Raj Dhaliwal said he’s still seeing some of the same issues in northeast Calgary as he did when growing up in the community of Rundle 25 years ago.
He sees this Calgary municipal election as a pivotal time, with Calgary electing a majority of new councillors and a new mayor.
“This is a year which will impact for sure the next four years, from the city’s perspective, how we move forward as a city. But even beyond,” Dhaliwal told LiveWire Calgary
That’s why he’s running in Ward 5.
Issues of systemic racism, barriers of age and ableism continue in Calgary. On climate change, Dhaliwal doesn’t see the city as being very progressive.
He’s seen a lot of these issues come up through his work in the community. He’s volunteered with the Calgary Public Library, with his Sikh temple delivering meals during COVID-19 and he’s experienced more of these challenges.
Dhaliwal said many community members reached out to him.
“They said, ‘Raj, this ward, the incumbent is not running. Could you give us that representation at city council?”
“I said, ‘well, let me take it and discuss it with my wife. She was very supportive,” Dhaliwal said.
“My family was very supportive, and I think they all said, ‘we think you will be a good councillor,’ and that was it.”
Top Calgary issue: Disconnection
Dhaliwal said one of the first things the next city council needs to tackle is the disconnection with citizens.
He said that Calgarians need to know that councillors are making decisions in their best interests. Transparency in coming to those decisions is extremely important, Dhaliwal said.
Dhaliwal also said continued work on the economy is needed. We must hear from those with the talent and skills to drive Calgary forward so they can be retained, he said.
Rebuilding the downtown is a critical component of that, Dhaliwal said.
“We’ve got to make sure that when we work on downtown revitalization that the focus is to make sure that we attract people there to do business to shop, to come in, make it a tourist hub,” he said.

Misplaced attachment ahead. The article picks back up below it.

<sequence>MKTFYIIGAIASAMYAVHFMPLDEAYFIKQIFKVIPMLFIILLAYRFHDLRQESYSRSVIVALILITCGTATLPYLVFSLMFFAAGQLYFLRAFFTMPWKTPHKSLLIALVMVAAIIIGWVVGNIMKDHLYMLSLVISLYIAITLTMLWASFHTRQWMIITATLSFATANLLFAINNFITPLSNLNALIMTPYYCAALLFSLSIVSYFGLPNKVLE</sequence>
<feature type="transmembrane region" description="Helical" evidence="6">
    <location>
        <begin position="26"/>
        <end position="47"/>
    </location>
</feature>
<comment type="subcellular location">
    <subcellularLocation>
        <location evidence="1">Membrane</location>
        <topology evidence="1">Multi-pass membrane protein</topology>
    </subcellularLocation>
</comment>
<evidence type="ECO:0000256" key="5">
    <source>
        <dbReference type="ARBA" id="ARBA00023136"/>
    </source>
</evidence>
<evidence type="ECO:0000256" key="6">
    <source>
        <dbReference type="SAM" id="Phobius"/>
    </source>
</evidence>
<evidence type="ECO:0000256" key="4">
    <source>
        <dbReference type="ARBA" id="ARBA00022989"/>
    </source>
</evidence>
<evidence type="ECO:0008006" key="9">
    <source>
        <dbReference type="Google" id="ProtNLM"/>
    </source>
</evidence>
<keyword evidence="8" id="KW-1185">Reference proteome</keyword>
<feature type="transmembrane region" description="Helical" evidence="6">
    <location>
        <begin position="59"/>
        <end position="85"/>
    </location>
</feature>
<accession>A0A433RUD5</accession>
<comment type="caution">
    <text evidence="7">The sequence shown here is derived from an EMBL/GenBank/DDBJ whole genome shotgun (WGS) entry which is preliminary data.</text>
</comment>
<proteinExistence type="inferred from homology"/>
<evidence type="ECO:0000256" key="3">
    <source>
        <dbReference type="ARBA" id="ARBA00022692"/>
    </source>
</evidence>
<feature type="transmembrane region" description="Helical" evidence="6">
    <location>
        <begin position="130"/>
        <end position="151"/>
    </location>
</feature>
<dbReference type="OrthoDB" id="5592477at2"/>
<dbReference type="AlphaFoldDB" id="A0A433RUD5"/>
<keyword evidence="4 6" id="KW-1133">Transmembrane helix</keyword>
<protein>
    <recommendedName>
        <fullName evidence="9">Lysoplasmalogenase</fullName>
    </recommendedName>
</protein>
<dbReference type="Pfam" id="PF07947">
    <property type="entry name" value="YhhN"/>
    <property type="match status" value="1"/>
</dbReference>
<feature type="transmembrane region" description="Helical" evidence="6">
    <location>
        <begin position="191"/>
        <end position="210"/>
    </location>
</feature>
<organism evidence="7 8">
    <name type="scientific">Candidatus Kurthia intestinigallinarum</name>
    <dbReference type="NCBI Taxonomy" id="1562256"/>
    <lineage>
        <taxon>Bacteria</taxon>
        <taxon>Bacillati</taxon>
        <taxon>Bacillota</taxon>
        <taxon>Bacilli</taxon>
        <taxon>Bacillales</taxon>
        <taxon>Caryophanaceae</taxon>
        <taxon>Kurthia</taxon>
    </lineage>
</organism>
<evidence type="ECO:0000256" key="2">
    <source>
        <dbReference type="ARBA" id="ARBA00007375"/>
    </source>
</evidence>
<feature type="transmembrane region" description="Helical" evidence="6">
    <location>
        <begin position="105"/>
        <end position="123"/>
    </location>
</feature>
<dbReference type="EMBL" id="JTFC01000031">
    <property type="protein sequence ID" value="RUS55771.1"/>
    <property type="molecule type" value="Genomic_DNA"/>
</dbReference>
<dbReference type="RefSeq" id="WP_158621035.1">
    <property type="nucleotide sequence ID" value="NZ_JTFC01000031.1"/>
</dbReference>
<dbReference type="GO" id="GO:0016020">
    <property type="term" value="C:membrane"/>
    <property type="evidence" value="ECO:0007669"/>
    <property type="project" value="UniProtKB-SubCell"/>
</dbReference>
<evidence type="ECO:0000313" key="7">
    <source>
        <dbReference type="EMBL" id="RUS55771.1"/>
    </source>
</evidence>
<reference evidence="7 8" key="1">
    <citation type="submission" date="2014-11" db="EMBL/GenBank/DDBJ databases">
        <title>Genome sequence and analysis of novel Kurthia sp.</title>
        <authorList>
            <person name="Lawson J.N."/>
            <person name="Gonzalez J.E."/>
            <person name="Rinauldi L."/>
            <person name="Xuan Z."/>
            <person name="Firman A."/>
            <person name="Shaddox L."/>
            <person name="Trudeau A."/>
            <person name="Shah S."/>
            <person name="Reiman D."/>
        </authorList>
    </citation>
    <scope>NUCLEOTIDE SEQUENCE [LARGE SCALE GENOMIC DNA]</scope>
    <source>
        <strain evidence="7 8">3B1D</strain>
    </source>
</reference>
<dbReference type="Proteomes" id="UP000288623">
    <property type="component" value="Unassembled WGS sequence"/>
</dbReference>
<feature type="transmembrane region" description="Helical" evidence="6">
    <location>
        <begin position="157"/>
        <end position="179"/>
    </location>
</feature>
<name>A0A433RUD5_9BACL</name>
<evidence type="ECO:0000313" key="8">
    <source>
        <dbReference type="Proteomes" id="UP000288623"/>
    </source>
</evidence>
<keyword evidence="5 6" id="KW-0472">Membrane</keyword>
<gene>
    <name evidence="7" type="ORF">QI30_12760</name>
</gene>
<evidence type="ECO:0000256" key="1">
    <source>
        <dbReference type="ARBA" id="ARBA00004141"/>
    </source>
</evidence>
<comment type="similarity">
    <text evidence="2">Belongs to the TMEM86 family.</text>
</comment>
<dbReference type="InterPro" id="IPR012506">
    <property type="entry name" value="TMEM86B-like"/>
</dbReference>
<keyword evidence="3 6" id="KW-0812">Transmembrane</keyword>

Green Line / Events Centre
Although the Green Line may not directly impact the commute for Ward 5 residents, Dhaliwal said it’s a much-needed infrastructure project for Calgary.
He said the job creation alone will help a lot of northeast Calgary residents.
“There will be quantifiable results out of it,” Dhaliwal said.
He liked the original plan of being able to stretch the Green Line to both the northern and southern communities in Calgary. It’s important to keep our eyes on the cost, however.
“That’s why we need to work more collaboratively with our provincial government and federal government, and see what funds we can procure from them, to make sure the original Green Line plan is executed in the near future,” he said.
Dhaliwal said it’s hard to comment specifically on the Events Centre as he wasn’t privy to the inner-circle conversations around the agreement. Either way, it’s important to get value for the public expense.
“I always believe that when you are spending every dollar like it was in the private sector but in the public sector, our taxpayers’ money, it should be treated like our own money,” he said.
“We shouldn’t be throwing it away at projects that do not bring the best return to our investors, which are our taxpayers.”
Development / police funding
Dhaliwal said for many Calgarians, when they’re buying a home, they’re buying a dream. Quite often that dream includes many of the services afforded to other Calgarians: Schools, retails, transit.
He wants to make sure that development in Calgary makes sense. Complete communities are important to residents.
“I think it has to be a very integrated approach. We’ve got to work with the developers, and residents, and as a councillor, I’m going to be that bridge to make sure that development is happening that makes sense,” Dhaliwal said.
The city must also be mindful of continuing to build on the periphery of Calgary, therefore stretching the delivery of services.
On Calgary police funding, Dhaliwal said it’s important to ask difficult questions. He said they need to sit down with the Calgary police and the police commission to understand what their needs are and where they’re stretched.
“That’s when we should be exploring more and seeing what other agencies or community-led groups or faith groups or whatever it is, how we can get them engaged,” he said.
Fluoride and final thoughts
Dhaliwal said he’ll leave it to the voters to decide if fluoride should be put back into Calgary’s water supply. He said many residents in Ward 5 are more concerned about putting food on the table and paying their bills than researching the benefits of having fluoride in the water.
As far as why people in Ward 5 should vote for him?
“I’m one of them,” Dhaliwal said.
“I have lived all my life in Ward 5. I grew up in Ward five. I’ve been engaged in the community for many years. I know the issues. I know the challenges that they face on a day-to-day basis. I worship in Ward 5, I volunteer in Ward 5, and my first work when I started working, my part time job was in Ward 5.”
He said he wants to lift a community up and be unafraid to speak up for them.
“They’re looking for someone who has been in their community for many years and worked alongside with them, shoulder to shoulder in improving our communities,” Dhaliwal said.
“Being a councillor will give me that extra step to do more for them.”